Race Inquiry Digest (Aug 26) – Important Current Stories On Race In America


WATCH: Race Matters — America After George Floyd | A PBS NewsHour Special. By Judy Woodruff / PBS News Hour

One year after the police killing of George Floyd, where does America go from here? In the special “Race Matters: America after George Floyd,” PBS NewsHour anchor and managing editor Judy Woodruff and our reporters talk to people and experts across the country about the lasting effects of systemic racism, the lingering distrust between communities of color and law enforcement, the trauma that remains for so many and what the future looks like. Watch here 

Related: Corporate America’s $50 billion promise. A Post analysis of racial justice pledges after George Floyd’s death reveals the limits of corporate power to effect change.  By Tracy Jan , Jena McGregor and Meghan Hoyer / Wash Post

BREAKING: The NAACP scored a *huge* victory for voting rights today (really!) By Blue Tuesday / Daily Kos

It’s rare that I get to report great news for voting rights these days, so I’m savoring this one: Today, a judge in North Carolina ruled that the state’s intensely bigoted felon disenfranchisement law is unconstitutional, a decision that returns the right to vote to over 55,000 citizens. Read more 

Related: Civil rights groups hail court ruling they say will allow tens of thousands of ex-felons to cast ballots in North Carolina.  By Fredreka Schouten / CNN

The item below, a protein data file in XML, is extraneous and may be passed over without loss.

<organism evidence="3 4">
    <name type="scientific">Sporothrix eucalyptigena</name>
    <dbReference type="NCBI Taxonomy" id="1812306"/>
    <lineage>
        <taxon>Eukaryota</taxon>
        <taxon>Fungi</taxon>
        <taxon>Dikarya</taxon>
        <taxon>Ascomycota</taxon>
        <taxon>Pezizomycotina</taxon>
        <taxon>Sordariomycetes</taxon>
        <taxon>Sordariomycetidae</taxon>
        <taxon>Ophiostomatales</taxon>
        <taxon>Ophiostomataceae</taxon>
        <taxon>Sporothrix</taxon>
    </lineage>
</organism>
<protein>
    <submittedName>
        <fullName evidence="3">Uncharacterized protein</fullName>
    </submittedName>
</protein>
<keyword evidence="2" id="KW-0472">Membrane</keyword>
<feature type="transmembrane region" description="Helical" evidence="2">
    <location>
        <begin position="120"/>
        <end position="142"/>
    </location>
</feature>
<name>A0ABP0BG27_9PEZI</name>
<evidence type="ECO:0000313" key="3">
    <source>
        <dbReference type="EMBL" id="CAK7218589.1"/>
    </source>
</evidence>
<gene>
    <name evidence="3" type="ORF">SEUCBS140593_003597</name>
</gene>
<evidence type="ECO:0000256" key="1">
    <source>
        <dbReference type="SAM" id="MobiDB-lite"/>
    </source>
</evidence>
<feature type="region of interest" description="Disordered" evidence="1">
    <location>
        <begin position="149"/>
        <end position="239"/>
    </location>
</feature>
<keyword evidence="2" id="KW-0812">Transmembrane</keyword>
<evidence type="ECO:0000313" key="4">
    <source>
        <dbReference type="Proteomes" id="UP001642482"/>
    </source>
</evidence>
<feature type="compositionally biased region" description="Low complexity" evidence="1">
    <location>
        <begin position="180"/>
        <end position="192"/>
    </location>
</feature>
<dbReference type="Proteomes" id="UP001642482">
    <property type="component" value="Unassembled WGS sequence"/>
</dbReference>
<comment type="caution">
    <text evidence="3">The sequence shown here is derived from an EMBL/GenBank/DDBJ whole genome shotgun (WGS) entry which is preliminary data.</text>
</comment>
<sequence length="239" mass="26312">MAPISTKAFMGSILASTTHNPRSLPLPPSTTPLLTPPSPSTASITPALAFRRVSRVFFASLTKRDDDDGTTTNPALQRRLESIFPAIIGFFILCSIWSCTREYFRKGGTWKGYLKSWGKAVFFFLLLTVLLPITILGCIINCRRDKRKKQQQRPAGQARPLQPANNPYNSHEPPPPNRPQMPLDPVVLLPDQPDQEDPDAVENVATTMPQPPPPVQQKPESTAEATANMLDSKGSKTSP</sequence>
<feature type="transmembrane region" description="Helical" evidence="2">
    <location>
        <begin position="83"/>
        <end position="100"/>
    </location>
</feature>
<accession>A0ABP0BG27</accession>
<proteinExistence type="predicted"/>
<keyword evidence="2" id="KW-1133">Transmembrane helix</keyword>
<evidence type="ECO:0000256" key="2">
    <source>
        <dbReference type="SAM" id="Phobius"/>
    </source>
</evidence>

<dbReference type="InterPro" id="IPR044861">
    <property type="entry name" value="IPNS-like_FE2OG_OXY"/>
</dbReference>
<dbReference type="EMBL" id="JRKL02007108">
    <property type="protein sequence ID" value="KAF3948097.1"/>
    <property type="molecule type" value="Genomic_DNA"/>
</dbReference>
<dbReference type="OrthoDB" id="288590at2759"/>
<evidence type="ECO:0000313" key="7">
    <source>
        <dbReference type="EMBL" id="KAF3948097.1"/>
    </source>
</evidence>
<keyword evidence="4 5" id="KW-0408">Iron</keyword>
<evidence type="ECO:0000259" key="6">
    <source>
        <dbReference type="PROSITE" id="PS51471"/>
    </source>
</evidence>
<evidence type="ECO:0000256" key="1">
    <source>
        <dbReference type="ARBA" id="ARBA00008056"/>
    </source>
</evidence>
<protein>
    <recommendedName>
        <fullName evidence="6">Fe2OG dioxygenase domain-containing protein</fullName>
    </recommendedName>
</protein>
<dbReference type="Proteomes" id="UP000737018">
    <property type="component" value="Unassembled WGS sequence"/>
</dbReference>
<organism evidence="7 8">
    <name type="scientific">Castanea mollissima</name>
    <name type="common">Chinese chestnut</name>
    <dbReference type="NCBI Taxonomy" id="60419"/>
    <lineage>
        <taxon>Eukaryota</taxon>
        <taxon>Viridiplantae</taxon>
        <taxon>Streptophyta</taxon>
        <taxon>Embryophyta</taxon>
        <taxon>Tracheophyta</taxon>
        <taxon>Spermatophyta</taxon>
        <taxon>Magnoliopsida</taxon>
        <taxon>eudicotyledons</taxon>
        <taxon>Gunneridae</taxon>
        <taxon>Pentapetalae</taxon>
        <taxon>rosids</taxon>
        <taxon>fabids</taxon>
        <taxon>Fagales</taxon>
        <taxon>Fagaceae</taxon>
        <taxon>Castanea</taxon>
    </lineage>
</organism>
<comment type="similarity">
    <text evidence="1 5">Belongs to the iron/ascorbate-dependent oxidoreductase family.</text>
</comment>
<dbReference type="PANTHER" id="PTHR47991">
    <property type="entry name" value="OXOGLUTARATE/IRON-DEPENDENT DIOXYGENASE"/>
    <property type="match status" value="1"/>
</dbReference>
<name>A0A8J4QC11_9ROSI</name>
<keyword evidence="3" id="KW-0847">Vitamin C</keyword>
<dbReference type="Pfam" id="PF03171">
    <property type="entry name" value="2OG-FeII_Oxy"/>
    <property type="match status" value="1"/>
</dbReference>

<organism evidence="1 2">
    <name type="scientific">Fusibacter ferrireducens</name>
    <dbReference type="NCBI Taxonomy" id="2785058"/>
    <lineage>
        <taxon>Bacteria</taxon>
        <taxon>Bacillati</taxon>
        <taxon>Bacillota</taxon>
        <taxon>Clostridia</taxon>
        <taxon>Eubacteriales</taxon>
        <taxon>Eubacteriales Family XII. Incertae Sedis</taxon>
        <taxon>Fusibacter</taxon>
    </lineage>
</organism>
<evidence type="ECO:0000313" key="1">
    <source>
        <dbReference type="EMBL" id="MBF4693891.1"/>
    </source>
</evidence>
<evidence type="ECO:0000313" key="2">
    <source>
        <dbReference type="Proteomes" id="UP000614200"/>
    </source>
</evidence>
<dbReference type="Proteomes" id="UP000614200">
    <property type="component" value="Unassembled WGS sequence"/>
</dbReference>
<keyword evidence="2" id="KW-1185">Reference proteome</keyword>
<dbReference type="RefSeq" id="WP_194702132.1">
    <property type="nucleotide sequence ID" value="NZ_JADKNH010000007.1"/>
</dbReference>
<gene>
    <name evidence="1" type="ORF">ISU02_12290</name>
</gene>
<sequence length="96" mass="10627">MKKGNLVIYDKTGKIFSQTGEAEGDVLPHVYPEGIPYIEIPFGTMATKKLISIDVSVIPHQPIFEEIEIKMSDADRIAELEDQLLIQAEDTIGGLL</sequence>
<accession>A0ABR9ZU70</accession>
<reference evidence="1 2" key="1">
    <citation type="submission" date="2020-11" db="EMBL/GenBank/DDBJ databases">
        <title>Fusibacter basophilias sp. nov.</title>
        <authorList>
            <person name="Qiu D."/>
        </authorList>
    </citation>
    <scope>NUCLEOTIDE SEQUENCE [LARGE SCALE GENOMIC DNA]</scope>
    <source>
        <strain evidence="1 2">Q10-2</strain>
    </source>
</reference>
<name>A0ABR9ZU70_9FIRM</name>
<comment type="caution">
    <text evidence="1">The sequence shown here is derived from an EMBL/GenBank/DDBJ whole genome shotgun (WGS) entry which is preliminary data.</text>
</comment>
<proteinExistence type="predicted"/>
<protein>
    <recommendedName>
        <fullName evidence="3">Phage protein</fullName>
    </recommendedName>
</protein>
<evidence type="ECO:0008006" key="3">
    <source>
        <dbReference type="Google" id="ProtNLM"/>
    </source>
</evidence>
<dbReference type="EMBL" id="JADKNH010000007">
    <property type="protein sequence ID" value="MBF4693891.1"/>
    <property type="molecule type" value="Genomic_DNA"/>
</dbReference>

Related: US House passes voting rights bill, restoring critical provision of landmark law. By Sam Levine / The Guardian 

NC Bill Banning Critical Race Theory Approved by State Senate. By Rachel Pilgrim / The Root

In a state Senate hearing on Tuesday, North Carolina lawmakers approved a bill that defines how racism, gender and sexism can be taught in schools and also bars teachers from promoting certain sociopolitical beliefs to their students. According to the Associated Press, the bill is heading to the Senate Rules Committee then must have a floor vote. The bill would need final approval from the GOP-controlled House, which also backed an earlier version of the bill. North Carolina is one of more than two dozen states adopting policies of this kind for their schools. Read more 

Chocolate Chip Cities. By Charles M. Blow / NYT

The term “inner city” has long been used as a derisive euphemism for Black — poor, blighted and in distress. But many inner cities in the North and West are becoming less and less Black because Black people are moving out. For example, according to estimates by William Frey, a demographer at the Brookings Institution, the Black population of Washington, which for more than half a century was a majority Black city, fell below 50 percent in 2011. Read more 

Race in the Ranks: Investigating racial bias in the U.S. military. By David Martin / CBS News

More than 70 years after the armed services were integrated, it is still a fact of life in the U.S. military that African Americans are more likely to be disciplined and less likely to be promoted than Whites. As we first reported earlier this year, even the most successful Black officers routinely feel the sting of racial bias while large segments of the rank and file believe the system is stacked against them. The military has made attempts to deal with inequality before but this time it’s happening under the eye of Lloyd Austin, this country’s first African American secretary of defense, a former soldier who experienced discrimination first-hand. Read more 

Related: An F-22 pilot on the sting of racial bias in the Air Force. By Jacquelyn Dinick / CBS News